This is Halloween: a time of spookiness and scary stories, horror movies and dire safety warnings. What we miss or forget in all this get-the-costume-get-the-candy rushing about is what we’re celebrating and where it comes from. Oh, the religious right will try to remind us: They ban Halloween because it’s pagan, devil-worship, evil etc. But even they forget their heritage on this dark holiday.
Halloween or some version of Souls Day Eve is celebrated all over the world and came to us when the Gaelic immigrants –Irish to us –came to America. In the same way that some places in the world Christmas is still a sacred holiday, there are some where All Hallows Eve is a solemn and austere time too.
Halloween as practiced here, is really a combination of Druid practice with a touch of other religious beliefs thrown in. This weekend as we help our kids to dress up and wear masks and we carve pumpkins and eat candy corn we’re following ancient customs. We wink at the Druidic past that underlies Irish Catholicism. It’s a part of our history that’s so easy to forget.
When the first settlers came to the New World there was no Halloween; It was only after the Irish immigrants came bringing their old customs that the ancient Druidic and Celtic customs joined our world. Bonfires and harvest suppers –even celebrated in churches –come directly from the dark night woods and the bare harvested fields. A nod, not so slight, to our belief in the nature gods in our midst.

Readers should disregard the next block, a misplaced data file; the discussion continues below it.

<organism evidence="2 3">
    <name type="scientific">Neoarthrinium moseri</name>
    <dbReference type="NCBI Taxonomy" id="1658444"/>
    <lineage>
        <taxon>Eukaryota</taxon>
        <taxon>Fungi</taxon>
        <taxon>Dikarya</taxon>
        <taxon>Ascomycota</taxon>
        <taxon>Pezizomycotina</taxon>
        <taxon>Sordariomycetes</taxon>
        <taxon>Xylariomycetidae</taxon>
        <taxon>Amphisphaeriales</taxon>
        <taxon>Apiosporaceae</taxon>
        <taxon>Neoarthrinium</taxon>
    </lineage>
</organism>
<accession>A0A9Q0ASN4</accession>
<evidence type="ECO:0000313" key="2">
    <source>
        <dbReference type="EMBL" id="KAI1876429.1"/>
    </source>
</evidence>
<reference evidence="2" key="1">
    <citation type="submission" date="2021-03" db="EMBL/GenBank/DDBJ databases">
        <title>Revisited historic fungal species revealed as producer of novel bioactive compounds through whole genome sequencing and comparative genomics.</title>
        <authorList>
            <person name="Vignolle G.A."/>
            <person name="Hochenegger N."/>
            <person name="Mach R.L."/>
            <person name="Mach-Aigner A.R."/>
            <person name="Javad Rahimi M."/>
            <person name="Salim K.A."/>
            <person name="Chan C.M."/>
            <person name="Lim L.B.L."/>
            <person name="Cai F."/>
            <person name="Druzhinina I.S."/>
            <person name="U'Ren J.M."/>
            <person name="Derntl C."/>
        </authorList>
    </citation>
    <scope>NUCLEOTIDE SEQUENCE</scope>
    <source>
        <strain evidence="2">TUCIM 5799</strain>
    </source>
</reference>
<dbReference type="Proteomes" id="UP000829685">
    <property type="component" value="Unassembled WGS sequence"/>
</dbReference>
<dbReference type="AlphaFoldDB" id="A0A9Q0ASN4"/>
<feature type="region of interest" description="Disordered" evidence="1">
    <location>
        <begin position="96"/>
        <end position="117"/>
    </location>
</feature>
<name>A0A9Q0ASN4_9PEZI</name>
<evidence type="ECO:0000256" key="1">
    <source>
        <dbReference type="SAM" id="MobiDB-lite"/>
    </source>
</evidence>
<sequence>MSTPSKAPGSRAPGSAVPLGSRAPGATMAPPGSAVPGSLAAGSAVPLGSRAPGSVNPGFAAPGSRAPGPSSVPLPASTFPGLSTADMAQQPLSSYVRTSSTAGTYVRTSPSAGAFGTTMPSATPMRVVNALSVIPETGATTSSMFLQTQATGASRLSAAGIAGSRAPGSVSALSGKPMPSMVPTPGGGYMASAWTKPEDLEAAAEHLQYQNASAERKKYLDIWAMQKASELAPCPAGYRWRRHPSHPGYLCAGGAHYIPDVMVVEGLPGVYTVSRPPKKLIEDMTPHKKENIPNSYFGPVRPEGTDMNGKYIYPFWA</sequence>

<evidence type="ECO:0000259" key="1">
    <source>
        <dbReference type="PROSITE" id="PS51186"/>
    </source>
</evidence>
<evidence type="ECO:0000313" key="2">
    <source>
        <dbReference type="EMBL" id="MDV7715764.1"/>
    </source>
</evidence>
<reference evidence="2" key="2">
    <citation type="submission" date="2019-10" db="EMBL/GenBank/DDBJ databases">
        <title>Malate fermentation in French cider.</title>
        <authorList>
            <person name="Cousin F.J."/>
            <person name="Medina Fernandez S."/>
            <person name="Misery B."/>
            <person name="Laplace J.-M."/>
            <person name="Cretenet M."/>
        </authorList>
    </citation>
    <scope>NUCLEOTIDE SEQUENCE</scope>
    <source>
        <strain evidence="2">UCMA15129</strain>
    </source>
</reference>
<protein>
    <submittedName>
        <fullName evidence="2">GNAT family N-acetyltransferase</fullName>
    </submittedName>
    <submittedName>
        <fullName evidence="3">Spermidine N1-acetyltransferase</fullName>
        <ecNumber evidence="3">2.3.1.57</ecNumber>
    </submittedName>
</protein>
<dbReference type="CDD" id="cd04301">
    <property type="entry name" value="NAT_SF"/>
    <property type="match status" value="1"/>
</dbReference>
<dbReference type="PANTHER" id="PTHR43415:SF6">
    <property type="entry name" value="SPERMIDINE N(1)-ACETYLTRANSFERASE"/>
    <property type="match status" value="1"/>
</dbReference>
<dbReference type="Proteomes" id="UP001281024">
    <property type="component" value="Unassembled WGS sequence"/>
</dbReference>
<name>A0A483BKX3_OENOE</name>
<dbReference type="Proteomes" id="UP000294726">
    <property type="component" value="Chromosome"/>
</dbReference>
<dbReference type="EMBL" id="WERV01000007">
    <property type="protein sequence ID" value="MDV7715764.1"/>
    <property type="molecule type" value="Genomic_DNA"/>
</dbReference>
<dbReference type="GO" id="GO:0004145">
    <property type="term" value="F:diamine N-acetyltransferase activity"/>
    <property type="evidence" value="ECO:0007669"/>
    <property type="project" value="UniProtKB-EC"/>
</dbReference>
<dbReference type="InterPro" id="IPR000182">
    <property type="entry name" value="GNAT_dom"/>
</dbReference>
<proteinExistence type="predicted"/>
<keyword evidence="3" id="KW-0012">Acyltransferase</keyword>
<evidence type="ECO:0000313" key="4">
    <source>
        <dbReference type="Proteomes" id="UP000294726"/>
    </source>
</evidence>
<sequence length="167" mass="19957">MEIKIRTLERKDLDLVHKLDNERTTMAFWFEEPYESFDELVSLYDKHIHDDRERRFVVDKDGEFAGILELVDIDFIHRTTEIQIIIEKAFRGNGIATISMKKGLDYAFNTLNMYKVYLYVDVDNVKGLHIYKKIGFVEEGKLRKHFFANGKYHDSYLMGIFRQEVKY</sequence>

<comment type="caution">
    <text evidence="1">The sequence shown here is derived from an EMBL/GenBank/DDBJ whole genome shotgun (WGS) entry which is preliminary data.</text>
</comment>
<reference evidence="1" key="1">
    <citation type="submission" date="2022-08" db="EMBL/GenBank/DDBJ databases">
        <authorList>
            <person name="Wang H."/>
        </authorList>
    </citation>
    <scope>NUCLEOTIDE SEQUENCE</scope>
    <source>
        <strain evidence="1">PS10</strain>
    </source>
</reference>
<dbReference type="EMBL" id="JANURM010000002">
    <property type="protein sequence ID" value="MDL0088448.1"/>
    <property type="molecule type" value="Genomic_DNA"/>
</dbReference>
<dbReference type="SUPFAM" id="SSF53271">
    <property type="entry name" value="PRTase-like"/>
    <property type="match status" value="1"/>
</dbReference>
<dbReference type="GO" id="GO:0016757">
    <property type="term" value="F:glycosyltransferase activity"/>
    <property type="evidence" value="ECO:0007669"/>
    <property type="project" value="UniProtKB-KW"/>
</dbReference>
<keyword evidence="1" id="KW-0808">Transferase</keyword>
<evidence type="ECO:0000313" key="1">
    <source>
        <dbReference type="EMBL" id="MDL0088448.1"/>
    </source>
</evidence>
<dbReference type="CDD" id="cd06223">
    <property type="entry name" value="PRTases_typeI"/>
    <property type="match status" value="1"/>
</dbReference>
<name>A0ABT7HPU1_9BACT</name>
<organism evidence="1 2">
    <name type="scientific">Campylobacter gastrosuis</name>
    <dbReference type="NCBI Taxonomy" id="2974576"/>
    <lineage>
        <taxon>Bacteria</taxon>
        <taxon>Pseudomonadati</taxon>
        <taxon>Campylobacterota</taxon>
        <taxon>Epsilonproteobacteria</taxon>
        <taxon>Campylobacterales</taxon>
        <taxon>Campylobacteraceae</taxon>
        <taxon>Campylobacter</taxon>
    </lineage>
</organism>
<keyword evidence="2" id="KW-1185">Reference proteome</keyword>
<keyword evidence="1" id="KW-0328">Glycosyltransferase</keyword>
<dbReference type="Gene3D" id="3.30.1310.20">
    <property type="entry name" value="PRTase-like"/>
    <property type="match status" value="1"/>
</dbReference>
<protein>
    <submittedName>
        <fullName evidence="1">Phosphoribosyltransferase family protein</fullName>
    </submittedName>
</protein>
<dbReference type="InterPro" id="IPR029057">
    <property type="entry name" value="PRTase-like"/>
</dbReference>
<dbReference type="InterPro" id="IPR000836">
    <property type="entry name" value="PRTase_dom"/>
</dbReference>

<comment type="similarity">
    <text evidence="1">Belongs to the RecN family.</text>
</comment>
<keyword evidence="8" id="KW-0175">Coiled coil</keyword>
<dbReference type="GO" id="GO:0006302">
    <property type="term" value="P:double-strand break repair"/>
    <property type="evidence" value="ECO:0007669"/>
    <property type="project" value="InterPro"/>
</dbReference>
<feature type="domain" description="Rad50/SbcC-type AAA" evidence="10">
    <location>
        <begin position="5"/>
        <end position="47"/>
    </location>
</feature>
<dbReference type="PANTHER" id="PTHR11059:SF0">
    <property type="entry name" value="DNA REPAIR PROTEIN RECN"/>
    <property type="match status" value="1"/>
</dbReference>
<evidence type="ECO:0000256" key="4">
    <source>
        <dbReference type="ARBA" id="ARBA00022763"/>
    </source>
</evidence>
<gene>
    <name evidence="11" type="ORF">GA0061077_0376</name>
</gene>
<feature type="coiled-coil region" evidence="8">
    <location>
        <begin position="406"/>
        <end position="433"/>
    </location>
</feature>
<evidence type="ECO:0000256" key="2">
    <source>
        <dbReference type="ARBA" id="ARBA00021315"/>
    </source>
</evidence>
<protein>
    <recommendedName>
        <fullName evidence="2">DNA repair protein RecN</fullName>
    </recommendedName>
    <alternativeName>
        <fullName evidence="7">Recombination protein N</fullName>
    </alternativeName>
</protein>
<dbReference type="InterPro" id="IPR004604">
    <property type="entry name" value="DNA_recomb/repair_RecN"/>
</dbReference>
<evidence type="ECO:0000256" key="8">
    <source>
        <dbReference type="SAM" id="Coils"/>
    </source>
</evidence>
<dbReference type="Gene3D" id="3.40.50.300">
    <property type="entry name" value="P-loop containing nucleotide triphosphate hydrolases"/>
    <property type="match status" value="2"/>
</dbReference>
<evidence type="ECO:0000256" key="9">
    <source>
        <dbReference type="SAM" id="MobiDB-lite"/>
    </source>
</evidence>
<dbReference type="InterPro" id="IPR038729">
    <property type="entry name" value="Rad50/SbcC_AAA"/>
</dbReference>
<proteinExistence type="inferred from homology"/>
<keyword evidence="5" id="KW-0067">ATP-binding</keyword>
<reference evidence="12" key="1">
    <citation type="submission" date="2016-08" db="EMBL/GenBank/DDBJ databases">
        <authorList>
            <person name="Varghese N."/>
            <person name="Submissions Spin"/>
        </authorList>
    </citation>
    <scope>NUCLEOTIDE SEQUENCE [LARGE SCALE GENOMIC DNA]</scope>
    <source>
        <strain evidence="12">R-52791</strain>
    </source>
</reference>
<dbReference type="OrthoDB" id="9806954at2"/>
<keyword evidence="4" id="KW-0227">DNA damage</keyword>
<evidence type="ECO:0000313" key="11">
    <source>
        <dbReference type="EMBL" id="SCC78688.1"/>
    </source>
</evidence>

As with many other holidays –and almost all Christian observances—new religious rites were deliberately laid on top of ancient pagan festivals. Halloween emerged from an act in the 8th Century when the All Saints Chapel in Rome was dedicated. That new holy day suppressed one of the oldest Celtic festivals called Samhein celebrated on the last day of October. Samhein celebrated harvest.
In Druidism, the ancient Celtic religion—underlying English, Irish and Scottish culture –the new year began November 1st so our Halloween was their New Year’s Eve.
Except for the candy, October 31st doesn’t leave much for grownups. Being scared of goblins and ghoulies lost its sway when I got old enough to lose people that I loved. The dead just aren’t scary in the same way anymore. I think that’s true for many of us. Hence the arrival of so many ghost and afterlife TV shows and classes on talking to the dead. It’s a demographic phenomenon as much as spiritual. We baby boomers are losing family and closing in on our own deaths, so like everything else we touch we want to manage this unmanageable part of life too. We are a generation that has always been able to stay in touch. And we still expect to even with our loved ones who have died.
That’s what this holiday is really about. There is a belief that in the days near the end of October the veil separating this world and the next is thinner and so it’s a time we can be closer to those who have died.
A ritual is a way of ordering life. Whether Purim or Advent, hearing Mass or saying Kaddish, small ceremonies help us sort and reframe our memories. When someone dies the relationship doesn’t stop, it’s renegotiated, literally re-conceived.
This isn’t a very American idea of death. Culturally our preferences are for efficiency and effectiveness; even with grief we use words like closure and process. I think this is why we can sometimes be so hard on the grieving, and why we want them to go through those stages and be done with it. We love closure and things that are sealed and settled. But death and grief, for all their seeming finality, are not as final as we would like.
The root of the word grieve is heavy. We carry our dead as a cherished burden. Death ends a life but not a relationship. Who would want to close the door on that?